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We are usually not very thrilled about reviewing SSDs with 120 or 128 gigabytes storage capacity. This capacity is just not good for showing what a particular SSD design can do. Today’s SSDs use eight-channel controllers and 64-gigabit flash memory chips, so the controller can only use 2-way interleave in a 120/128GB SSD. The controller’s bandwidth is thus not utilized fully, which explains the difference in practical performance between SSDs of different capacities. The gap may vary depending on the specific hardware platform, but there is a gap nevertheless. The SandForce platform is especially susceptible to this effect since it doesn’t incorporate a DDR SDRAM buffer. As a result, the difference in speed between 120 and 240GB models, for example, is quite conspicuous.

In fact, we don’t have to look far for examples. We only have to compare the specified sequential write speeds of different-capacity SSDs from the same series. Here’s what we have with the Corsair Force GT series which we often use in our tests:

The diagram doesn’t begin at 0 on the Y axis, yet you should keep it in mind that we compare the officially specified speeds which are measured with compressible data. In real-life applications the difference in performance is going to be much bigger. We can illustrate this by benchmarking 120GB and 240GB Corsair Force GT drives in CrystalDiskMark 3.0.1 using incompressible data:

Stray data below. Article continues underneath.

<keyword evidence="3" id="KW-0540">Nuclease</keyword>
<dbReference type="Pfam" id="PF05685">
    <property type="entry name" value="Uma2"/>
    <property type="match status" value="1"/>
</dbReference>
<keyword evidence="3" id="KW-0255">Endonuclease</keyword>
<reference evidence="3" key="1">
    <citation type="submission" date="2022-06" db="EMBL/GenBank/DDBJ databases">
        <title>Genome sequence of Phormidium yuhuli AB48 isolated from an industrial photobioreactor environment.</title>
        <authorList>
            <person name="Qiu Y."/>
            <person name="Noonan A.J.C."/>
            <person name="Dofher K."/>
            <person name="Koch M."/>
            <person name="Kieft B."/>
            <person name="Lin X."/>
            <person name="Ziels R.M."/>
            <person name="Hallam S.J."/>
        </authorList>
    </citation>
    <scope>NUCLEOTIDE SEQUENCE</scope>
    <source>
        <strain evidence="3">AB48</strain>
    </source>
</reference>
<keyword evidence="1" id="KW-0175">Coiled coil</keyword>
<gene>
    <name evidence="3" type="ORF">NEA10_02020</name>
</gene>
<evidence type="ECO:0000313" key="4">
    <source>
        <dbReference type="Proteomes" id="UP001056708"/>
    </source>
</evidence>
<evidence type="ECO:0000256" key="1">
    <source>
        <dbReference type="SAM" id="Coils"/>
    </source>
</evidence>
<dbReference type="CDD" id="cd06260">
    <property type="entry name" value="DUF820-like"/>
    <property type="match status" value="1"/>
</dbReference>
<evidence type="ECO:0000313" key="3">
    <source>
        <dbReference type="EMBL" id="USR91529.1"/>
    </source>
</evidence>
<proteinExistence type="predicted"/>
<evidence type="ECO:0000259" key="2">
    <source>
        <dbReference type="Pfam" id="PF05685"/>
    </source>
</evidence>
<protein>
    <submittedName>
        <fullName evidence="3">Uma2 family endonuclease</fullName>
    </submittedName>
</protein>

The picture says a lot, we guess. The SSDs differ twofold in terms of sequential writing. Their performance with 4KB data blocks differs considerably, too. It is certainly going to show up in practical applications.

That said, we still can’t help testing 120 and 128GB SSDs. They are just very popular. Their capacity is optimal for a system disk, for example, and they will anyway be much faster than any conventional hard disk. But again, if you need maximum performance, such drives won’t be the best option.

As you may have already guessed, we’ll test 120 and 128GB SSDs today. These are products from Silicon Power and Transcend. Both represent somewhat unusual implementations of the second-generation SandForce platform. Their flash memory type isn’t typical and the Transcend also has a nonstandard capacity of 128 rather than 120 GB. It will give us a chance to check out the influence of the 13% reserved space on the performance of SandForce-based SSDs.

 
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